What Makes Napa Valley Special?

Napa_valley_welcome_sign1

Thanks to the handful of readers who wrote back about yesterday’s post on the high price of Napa Valley wine. It was quite natural for them to wonder what makes this region special enough to justify the price. 

As you recall, the simple answer is supply and demand. So, why are Napa Valley grapes in such high demand? What makes the valley so special?

The short answer for that is “pure luck.” And, pure luck translates into a great combination of soil and climate for wine grapes. The growing conditions here are so favorable for growing wine grapes that a grower could almost do a sloppy job of farming and still get pretty good results.

But, the thing is that most growers and winemakers here aren’t content with “pretty good.” They want to grow/make wonderful wine! So, the third, key, element is people: People who are fanatical about what they do. Any winemaker will tell you that if the vineyard grows superlative fruit, she’s 90% of the way home. Her job is to try not to mess it up.

The fact that the valley is small and produces only 4% of California’s wine adds to our “luck” when it comes to demand.

If you look at the most famous winegrowing regions worldwide, the soils aren’t alike. Grapes are hearty and adaptable. But, they have some key things in common: the soils are usually well drained and not particularly good. You’ll find gravel in Bordeaux, chalk in Champagne and slate in the Mosel.

Our soils

Napa Valley soils are so diverse it boggles the mind.

 

Over the last 10 million years, massive collisions of the earth’s crust created our mountains and valleys. Repeated volcanic eruptions spewed forth rock, lava and ash, and created some of the small knolls you see as you drive through the valley. Changing sea levels sent flood waters washing in and out of the valley like the waves of the sea, depositing layers and layers of sedimentary clay and sand of vastly different ages. 

The valley is just over 30 miles long and one up to four miles wide at the widest point. So, the two very different mountain ranges that form the valley have a major influence on the composition of the valley floor.

The Mayacamas range, on the west side, was pushed up from the ocean floor as part of what’s known as the Franciscan Series but also includes volcanic deposit. The material is extremely varied which is why the various, famous alluvial fans aren’t alike. It’s heavily wooded and perpetually green.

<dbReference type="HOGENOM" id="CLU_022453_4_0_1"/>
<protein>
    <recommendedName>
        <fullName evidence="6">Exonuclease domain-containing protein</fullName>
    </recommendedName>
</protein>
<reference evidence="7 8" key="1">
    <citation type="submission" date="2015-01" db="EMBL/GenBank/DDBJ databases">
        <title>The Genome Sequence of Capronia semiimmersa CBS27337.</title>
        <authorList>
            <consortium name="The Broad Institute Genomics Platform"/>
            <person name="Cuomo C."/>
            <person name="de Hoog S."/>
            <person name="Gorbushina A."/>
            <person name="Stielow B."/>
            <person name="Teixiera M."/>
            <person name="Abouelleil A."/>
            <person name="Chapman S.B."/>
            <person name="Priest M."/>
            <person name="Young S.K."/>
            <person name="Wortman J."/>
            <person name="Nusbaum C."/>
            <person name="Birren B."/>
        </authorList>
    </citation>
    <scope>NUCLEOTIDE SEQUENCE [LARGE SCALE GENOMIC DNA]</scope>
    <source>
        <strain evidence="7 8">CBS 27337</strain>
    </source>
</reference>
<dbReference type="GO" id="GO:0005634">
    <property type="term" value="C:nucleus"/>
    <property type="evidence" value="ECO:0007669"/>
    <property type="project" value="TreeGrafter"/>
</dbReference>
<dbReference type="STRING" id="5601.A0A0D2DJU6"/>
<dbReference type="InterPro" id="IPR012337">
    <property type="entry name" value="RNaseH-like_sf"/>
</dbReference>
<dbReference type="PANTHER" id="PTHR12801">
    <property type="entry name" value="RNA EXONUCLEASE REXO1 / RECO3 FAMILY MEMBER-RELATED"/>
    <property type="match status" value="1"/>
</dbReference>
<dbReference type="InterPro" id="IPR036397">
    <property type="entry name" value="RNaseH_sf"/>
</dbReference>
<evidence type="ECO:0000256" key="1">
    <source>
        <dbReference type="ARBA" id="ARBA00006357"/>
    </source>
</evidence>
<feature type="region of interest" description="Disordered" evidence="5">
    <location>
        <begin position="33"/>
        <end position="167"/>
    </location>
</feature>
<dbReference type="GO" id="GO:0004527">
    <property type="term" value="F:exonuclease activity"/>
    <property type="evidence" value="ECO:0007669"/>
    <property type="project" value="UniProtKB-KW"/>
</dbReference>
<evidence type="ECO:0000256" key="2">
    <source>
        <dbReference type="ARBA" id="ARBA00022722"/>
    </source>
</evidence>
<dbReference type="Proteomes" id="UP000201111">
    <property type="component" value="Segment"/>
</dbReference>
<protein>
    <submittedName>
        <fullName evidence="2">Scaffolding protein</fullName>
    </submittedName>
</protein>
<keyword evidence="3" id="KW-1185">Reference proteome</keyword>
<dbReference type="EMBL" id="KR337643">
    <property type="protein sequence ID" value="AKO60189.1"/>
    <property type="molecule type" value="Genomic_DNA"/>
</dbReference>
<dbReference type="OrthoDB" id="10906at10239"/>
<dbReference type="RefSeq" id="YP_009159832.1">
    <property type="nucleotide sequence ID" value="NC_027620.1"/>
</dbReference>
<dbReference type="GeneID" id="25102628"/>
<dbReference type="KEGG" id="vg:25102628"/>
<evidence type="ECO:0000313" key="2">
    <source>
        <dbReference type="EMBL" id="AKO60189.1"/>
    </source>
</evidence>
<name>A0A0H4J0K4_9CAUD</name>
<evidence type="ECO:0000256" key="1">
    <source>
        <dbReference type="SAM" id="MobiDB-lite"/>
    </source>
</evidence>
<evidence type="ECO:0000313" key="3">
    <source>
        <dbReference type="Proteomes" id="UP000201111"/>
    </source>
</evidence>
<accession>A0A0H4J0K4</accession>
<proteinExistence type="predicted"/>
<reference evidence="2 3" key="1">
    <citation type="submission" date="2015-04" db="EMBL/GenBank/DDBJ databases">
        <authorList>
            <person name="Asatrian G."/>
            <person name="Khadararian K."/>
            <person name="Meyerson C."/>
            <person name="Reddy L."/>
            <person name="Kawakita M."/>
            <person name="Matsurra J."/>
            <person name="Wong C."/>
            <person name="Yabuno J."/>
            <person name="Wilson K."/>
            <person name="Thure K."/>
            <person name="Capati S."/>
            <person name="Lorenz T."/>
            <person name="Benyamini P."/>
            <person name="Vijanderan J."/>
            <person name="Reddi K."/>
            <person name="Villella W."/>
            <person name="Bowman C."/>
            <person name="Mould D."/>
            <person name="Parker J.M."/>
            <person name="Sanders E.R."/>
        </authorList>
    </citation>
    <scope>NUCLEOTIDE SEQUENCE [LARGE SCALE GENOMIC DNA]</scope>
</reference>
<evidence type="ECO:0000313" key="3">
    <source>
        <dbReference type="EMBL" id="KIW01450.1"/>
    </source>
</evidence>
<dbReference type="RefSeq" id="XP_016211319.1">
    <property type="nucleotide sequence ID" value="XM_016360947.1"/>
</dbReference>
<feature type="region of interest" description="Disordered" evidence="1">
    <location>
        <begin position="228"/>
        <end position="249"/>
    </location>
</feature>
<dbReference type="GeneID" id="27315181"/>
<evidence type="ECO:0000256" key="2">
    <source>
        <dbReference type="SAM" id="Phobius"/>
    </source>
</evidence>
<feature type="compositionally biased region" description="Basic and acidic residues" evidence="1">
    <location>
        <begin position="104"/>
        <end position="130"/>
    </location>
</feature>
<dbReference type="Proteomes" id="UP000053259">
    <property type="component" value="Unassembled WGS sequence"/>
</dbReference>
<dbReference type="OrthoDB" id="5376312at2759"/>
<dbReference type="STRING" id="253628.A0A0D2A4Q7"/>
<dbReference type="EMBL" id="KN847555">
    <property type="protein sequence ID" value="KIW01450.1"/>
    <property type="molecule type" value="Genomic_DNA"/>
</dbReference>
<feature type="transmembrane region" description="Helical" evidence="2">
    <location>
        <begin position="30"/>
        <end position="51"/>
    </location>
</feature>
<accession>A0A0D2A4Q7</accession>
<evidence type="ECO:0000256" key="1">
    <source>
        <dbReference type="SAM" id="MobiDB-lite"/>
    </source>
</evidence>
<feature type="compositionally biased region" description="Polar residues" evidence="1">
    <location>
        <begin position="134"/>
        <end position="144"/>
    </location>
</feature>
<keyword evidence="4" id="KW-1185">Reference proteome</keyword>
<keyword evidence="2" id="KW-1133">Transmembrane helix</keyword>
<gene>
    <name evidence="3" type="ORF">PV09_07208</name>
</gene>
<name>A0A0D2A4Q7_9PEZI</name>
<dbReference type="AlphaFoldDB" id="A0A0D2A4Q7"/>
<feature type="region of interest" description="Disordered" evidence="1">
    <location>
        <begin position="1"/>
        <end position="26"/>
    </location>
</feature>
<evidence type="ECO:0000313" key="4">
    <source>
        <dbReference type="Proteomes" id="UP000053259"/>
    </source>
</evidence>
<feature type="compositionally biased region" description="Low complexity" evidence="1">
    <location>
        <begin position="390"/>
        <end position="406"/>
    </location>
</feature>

The shallow 100% volcanic deposit that makes up the Vaca range on the east side includes layer upon layer of volcanic deposit like compressed ash (tuff), volcanic glass, lava flows, volcanic mudflows, etc. The shallow soil and low rainfall, compared to the Mayacamas range makes it a dry home for scrub oaks and sage brush.

 

Of course, over the millenia the material of both ranges washed down and mixed together, to a degree, into the narrow valley floor. The Napa River, which bisects the valley running north to south, flooded and receded countless times over the millenia and left deposit of its own. 

Overall, the soils here are considered moderately fertile – a little better than we need – so the response is to be rather stingy with the water and fertilizer. Years can go by between boosting the nitrogen or potassium.

Climate

The San Pablo Bay, at the southernmost end of the valley is the key to our terrific climate. Most days of the growing season tend to be quite warm but, the breeze picks up late in the day and the fog moves in, in the evening, allowing the grapes to ripen slowly and evenly. The marine influence decreases as you move north through the valley, which explains why it’s a happy home for quite a number of different varieties. Heat-loving varieties dominate the middle and northern areas and varieties that do best in cool conditions are concentrated in the south. 

We all want the same thing

Every grower and producer, worldwide wants just enough sun to get the grapes ripe and not too much more. And, every region has its gripes. In Napa Valley we worry about too much heat. In Burgundy, they worry about not enough. Everyone worries about rain at harvest – best if it’s dry.

Thanks for writing! Cheers!

Send me your wine question

For a free email subscription go to home page, right column

Advertisements

Leave a comment

Filed under Uncategorized

Leave a Reply

Fill in your details below or click an icon to log in:

WordPress.com Logo

You are commenting using your WordPress.com account. Log Out / Change )

Twitter picture

You are commenting using your Twitter account. Log Out / Change )

Facebook photo

You are commenting using your Facebook account. Log Out / Change )

Google+ photo

You are commenting using your Google+ account. Log Out / Change )

Connecting to %s